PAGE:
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District Court to consult Ylagan’s victims July 7

22 June 2017

The District Court will consult next month about 120 job seekers who are seeking to recover tens of thousands of dollars they paid to employment agency owner Ester P. Ylagan  for non-existent jobs in Britain and Canada.

The claimants have been sent letters by the District Court registrar requiring them to attend court on July 7 “for the purpose of considering what directions should be given as to the future conduct of the proceedings”.

The preliminary consultation is scheduled for 9:30am in court 44 on the 12th floor of the Wanchai Law Courts on Gloucester Road.

Another batch of 79 claims are scheduled to be heard by the Small Claims Tribunal in Kowloon on July 3.

Meanwhile, the Mission for Migrant Workers says more victims of the apparent scam are seeking its help in pursuing claims against Ylagan.

The Mission, through its case officer Edwina Antonio Santoyo, has been designated by the Tribunal as the sole representative of claimants in the case.

More than 200 Filipinos, mostly domestic workers based in Hong Kong. have so far filed claims against Ylagan and her solely owned business, Mike’s Secretarial Services.

Some of the claimants are, however, based in the Philippines or Macau, who heard about Ylagan’s job offer from relatives or friends.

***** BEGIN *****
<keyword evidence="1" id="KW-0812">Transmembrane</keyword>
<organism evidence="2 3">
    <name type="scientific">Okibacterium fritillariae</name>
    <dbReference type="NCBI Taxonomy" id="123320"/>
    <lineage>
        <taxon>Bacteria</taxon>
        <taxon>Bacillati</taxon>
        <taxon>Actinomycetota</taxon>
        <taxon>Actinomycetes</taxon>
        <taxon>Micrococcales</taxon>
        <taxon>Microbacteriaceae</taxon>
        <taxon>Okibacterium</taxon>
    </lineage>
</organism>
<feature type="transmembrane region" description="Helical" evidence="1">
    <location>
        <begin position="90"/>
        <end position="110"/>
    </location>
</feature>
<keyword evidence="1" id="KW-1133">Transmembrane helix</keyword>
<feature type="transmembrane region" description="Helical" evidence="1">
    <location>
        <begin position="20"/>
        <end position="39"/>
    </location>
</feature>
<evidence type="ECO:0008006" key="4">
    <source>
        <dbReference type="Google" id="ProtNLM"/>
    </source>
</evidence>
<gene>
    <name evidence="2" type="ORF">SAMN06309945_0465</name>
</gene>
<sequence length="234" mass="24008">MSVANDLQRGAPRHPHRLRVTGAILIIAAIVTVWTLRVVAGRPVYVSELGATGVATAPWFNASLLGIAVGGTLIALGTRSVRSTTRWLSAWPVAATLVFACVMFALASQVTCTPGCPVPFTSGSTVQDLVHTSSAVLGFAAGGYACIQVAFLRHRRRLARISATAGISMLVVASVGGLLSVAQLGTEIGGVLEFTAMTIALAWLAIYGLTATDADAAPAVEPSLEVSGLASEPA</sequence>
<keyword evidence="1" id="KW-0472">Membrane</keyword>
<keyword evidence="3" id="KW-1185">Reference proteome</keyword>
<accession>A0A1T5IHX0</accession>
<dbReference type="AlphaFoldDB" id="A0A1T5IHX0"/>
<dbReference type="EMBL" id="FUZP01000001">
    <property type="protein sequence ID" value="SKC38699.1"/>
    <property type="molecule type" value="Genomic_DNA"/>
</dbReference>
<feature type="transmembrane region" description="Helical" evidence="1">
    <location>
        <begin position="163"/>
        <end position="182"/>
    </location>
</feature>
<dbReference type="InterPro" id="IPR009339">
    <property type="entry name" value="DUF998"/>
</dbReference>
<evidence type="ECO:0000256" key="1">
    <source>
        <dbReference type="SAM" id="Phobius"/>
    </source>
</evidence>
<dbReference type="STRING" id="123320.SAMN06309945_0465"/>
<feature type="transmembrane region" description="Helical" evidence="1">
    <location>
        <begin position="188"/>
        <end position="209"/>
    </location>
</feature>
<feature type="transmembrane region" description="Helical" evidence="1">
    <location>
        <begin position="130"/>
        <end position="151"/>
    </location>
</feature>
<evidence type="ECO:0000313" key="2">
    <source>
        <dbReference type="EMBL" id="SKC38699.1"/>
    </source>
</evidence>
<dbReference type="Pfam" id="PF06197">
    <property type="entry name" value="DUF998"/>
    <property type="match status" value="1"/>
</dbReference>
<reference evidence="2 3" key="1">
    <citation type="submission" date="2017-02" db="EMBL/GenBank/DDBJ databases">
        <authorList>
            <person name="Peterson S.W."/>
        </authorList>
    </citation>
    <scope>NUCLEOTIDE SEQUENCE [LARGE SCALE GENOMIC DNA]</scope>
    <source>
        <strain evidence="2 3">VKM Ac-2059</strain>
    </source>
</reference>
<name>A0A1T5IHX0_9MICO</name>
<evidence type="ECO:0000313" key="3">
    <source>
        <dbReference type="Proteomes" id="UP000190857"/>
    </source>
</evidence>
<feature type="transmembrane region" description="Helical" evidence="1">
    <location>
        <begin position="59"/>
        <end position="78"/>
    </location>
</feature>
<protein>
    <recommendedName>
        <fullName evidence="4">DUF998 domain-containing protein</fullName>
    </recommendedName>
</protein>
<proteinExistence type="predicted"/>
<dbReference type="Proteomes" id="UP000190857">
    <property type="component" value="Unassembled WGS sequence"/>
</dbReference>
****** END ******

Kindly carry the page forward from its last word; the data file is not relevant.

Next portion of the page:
They alleged that Ylagan held orientations in Mike’s offices at World-Wide House in Central where she promised them jobs in Britain or Canada.

Those who applied to go to Canada were charged $15,000 each, while those who opted for Britain paid $10,000 each.

Up to 500 Filipinos are believed to have paid for the fake jobs.

Most of the applicants told the court they had to borrow money to pay Ylagan.

The tribunal moved the claims to the District Court at the request of Ylagan, despite her failure to attend court since the hearings started in August last year.

A former staff, who identified herself as Miss Leung, told the Tribunal Ylagan was in the Philippines and was too ill to attend hearings.

Leung also submitted a letter from a Hong Kong solicitors’ office confirming it had been engaged by Ylagan to represent her in the District Court.

Earlier, at least  18 claimants won their cases at the Tribunal through default judgments against Ylagan. However, they cannot apply for an enforcement of the awards because Ylagan’s last known address in Hong Kong is a mere virtual office in Kwun Tong.

Dozens of claimants have sought help from the police on at least three occasions, but their complaint has yet to be investigated.

However, Ylagan’s complaint that she had been fleeced of $2.4 million by an unknown business associate in Britain was duly recorded at the Central police station.

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